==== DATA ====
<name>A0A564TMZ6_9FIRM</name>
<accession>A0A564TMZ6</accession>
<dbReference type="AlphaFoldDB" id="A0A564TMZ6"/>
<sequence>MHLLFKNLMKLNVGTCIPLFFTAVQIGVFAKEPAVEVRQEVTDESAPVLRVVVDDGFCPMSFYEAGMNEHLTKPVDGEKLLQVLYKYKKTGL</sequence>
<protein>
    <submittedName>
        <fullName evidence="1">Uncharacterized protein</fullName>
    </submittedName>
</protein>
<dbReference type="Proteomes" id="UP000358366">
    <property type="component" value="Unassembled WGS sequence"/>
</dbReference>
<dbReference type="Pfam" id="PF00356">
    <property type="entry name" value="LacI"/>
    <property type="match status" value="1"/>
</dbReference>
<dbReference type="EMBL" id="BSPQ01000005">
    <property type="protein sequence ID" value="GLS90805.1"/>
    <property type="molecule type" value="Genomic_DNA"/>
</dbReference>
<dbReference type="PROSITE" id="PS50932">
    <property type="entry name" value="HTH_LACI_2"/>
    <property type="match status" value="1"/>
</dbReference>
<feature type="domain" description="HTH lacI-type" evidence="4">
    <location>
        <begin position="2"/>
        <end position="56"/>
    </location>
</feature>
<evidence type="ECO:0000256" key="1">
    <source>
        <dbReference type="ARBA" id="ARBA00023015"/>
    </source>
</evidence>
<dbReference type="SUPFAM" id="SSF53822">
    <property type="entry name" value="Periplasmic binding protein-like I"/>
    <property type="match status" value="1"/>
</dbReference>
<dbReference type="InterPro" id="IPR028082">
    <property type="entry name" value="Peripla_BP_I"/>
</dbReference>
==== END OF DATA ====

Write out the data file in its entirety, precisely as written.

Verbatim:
<name>A0A564TMZ6_9FIRM</name>
<accession>A0A564TMZ6</accession>
<dbReference type="AlphaFoldDB" id="A0A564TMZ6"/>
<sequence>MHLLFKNLMKLNVGTCIPLFFTAVQIGVFAKEPAVEVRQEVTDESAPVLRVVVDDGFCPMSFYEAGMNEHLTKPVDGEKLLQVLYKYKKTGL</sequence>
<protein>
    <submittedName>
        <fullName evidence="1">Uncharacterized protein</fullName>
    </submittedName>
</protein>
<dbReference type="Proteomes" id="UP000358366">
    <property type="component" value="Unassembled WGS sequence"/>
</dbReference>
<dbReference type="Pfam" id="PF00356">
    <property type="entry name" value="LacI"/>
    <property type="match status" value="1"/>
</dbReference>
<dbReference type="EMBL" id="BSPQ01000005">
    <property type="protein sequence ID" value="GLS90805.1"/>
    <property type="molecule type" value="Genomic_DNA"/>
</dbReference>
<dbReference type="PROSITE" id="PS50932">
    <property type="entry name" value="HTH_LACI_2"/>
    <property type="match status" value="1"/>
</dbReference>
<feature type="domain" description="HTH lacI-type" evidence="4">
    <location>
        <begin position="2"/>
        <end position="56"/>
    </location>
</feature>
<evidence type="ECO:0000256" key="1">
    <source>
        <dbReference type="ARBA" id="ARBA00023015"/>
    </source>
</evidence>
<dbReference type="SUPFAM" id="SSF53822">
    <property type="entry name" value="Periplasmic binding protein-like I"/>
    <property type="match status" value="1"/>
</dbReference>
<dbReference type="InterPro" id="IPR028082">
    <property type="entry name" value="Peripla_BP_I"/>
</dbReference>